Tag: Department of Brain and Cognitive Sciences
Rochester scientists say they have an alternative to the standard explanation for why order matters when the human mind processes information. Ting Qian and Richard Aslin explain that our tendency to detect patterns in data is built into our cognitive processes, even when it’s at the risk of overestimating the importance of such patterns. (photo by Flickr user redwoodphotography made available under CC BY-ND 2.0)
An interdisciplinary team of University neuroscientists and neurosurgeons has used a new imaging technique to show how the human brain heals itself in just a few weeks following surgical removal of a brain tumor.
Elika Bergelson, a newly-appointed research assistant professor in the Department of Brain and Cognitive Sciences, focuses on understanding how babies learn words between 6-to 18-months old. Funding from the NIH recognizes Bergelson as one of the nation’s “exceptional early career scientist” and will help her pathbreaking work advance more quickly.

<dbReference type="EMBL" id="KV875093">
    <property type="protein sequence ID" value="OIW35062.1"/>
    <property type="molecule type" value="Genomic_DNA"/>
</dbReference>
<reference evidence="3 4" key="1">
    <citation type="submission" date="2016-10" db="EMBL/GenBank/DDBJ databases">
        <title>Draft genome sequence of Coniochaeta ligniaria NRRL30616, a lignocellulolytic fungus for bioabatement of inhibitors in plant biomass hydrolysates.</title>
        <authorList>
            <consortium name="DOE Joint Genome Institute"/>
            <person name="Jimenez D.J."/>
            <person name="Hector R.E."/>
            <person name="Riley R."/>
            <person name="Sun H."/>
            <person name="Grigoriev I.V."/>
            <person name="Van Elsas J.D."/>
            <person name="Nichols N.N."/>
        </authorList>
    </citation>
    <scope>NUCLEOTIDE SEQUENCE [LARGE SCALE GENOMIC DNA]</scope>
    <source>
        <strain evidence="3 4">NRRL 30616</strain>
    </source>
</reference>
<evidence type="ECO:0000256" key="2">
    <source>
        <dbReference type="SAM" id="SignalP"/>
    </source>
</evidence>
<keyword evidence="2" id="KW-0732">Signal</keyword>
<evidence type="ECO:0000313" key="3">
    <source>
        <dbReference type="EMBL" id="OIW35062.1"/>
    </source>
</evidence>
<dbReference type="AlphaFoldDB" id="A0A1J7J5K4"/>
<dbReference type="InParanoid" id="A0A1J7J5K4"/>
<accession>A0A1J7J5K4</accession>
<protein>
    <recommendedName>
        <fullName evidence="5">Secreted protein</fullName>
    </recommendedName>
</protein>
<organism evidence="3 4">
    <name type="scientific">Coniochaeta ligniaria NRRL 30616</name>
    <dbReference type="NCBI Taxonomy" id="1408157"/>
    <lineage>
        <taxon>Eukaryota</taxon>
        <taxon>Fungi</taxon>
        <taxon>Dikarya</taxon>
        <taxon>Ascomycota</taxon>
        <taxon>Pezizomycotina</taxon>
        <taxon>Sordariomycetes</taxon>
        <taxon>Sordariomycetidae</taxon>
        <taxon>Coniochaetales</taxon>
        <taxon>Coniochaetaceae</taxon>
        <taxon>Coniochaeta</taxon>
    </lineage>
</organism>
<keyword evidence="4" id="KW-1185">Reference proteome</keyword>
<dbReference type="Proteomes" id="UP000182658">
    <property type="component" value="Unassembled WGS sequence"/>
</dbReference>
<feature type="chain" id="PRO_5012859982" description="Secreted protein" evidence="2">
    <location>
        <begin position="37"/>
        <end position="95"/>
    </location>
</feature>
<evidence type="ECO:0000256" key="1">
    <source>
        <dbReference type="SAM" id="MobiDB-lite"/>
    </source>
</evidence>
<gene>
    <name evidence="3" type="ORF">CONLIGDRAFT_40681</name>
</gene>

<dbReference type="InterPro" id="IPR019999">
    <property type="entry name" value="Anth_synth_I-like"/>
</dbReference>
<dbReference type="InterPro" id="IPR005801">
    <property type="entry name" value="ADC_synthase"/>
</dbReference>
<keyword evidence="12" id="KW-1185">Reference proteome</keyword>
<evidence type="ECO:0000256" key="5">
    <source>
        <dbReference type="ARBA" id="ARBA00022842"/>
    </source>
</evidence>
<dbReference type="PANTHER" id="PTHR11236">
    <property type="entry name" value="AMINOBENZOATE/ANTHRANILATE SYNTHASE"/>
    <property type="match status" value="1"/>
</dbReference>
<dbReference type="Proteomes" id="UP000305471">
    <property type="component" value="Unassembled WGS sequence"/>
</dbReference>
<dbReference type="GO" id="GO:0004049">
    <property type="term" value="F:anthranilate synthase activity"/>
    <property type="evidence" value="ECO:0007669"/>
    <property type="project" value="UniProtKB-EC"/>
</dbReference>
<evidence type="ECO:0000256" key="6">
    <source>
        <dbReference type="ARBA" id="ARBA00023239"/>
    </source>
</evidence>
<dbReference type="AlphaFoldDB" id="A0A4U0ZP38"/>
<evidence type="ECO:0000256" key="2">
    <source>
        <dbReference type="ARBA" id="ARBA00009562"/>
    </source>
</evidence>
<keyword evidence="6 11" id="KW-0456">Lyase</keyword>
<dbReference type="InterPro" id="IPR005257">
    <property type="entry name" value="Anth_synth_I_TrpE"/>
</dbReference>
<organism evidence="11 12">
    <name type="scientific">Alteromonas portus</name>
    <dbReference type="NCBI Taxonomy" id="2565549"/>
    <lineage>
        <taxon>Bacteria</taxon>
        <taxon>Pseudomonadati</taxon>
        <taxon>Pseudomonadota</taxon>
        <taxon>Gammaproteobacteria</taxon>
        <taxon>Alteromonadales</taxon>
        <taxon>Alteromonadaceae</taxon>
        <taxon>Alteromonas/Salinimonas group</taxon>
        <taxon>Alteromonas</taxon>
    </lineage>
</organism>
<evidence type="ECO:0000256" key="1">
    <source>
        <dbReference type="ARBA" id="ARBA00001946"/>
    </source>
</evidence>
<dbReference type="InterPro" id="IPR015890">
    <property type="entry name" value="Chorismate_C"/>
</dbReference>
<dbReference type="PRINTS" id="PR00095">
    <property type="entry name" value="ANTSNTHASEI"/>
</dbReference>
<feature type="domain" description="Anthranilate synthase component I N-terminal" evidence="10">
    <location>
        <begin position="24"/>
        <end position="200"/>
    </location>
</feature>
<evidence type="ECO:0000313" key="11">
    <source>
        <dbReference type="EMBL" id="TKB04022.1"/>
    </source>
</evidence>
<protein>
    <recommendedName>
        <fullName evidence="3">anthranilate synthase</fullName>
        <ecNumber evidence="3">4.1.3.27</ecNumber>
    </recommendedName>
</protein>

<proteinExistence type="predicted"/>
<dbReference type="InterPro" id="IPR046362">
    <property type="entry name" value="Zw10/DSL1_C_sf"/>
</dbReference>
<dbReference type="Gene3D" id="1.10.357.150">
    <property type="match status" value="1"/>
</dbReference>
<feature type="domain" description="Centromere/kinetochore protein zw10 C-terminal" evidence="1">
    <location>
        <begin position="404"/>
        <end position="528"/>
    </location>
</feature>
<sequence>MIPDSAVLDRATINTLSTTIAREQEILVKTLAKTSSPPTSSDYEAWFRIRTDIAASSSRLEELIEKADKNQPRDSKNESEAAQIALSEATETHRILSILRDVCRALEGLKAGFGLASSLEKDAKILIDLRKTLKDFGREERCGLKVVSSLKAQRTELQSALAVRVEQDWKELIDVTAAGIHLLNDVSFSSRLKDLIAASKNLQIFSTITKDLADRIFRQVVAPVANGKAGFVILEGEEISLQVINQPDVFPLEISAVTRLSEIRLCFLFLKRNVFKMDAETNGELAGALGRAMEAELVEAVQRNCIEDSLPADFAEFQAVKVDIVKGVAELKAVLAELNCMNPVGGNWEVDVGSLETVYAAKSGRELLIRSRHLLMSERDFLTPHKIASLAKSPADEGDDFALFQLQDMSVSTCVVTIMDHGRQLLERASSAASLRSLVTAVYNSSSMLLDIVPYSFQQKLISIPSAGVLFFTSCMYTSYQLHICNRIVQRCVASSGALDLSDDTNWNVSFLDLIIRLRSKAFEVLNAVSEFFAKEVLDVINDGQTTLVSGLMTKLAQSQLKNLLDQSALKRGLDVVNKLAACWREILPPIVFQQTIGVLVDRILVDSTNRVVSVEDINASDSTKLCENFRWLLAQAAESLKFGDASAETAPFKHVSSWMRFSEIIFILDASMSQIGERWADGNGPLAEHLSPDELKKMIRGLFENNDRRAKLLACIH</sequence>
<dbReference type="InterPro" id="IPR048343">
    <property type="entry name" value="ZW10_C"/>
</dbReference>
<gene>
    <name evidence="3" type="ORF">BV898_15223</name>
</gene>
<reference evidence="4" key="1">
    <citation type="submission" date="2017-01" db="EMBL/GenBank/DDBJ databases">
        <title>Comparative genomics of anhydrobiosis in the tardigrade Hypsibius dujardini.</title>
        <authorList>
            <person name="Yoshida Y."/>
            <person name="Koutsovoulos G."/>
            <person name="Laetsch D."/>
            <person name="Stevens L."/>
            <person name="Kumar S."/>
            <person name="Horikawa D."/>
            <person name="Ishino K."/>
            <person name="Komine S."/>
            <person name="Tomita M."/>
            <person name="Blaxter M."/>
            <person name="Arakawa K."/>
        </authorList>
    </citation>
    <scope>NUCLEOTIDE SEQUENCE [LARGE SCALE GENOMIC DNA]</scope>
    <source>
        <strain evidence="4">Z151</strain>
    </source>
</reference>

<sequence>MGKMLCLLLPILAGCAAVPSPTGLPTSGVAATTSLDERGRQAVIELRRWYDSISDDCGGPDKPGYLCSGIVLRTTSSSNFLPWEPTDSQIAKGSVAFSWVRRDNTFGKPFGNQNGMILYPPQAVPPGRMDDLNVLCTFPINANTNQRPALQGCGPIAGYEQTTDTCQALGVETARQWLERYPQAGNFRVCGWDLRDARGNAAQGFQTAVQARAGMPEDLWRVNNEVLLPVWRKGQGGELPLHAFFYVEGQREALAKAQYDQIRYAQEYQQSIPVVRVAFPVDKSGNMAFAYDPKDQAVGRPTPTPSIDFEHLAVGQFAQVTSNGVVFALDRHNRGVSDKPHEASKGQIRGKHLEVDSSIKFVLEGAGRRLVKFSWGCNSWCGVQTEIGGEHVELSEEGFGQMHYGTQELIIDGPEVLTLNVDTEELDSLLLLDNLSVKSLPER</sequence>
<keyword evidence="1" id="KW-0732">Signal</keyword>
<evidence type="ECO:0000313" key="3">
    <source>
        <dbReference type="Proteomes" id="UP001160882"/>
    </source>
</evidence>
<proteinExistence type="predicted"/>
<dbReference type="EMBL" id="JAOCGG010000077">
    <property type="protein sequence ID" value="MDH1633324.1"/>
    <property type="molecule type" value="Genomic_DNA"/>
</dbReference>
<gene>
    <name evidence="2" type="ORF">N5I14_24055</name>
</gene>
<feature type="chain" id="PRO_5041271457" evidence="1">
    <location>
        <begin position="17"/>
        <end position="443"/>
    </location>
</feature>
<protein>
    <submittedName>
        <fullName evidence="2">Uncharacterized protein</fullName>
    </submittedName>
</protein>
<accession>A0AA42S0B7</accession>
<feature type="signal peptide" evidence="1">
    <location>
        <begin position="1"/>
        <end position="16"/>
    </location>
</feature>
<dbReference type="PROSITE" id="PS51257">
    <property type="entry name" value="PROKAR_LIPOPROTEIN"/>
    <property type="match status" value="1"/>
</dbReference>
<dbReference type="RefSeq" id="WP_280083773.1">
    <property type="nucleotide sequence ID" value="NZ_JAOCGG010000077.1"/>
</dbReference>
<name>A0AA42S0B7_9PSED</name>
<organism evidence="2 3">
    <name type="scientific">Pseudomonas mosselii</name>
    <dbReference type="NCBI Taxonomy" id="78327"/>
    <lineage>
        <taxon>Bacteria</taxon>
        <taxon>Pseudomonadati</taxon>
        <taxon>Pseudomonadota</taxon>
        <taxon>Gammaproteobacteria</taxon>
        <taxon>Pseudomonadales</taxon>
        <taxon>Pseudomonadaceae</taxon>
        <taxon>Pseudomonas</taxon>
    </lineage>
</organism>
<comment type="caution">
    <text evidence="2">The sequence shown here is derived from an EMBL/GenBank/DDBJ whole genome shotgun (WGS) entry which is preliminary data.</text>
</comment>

Humans have a well-documented tendency to see winning and losing streaks in situations that, in fact, are random. Now in the first study in non-human primates of this systematic error in decision making, researchers find that monkeys also share our unfounded belief in lucky streaks.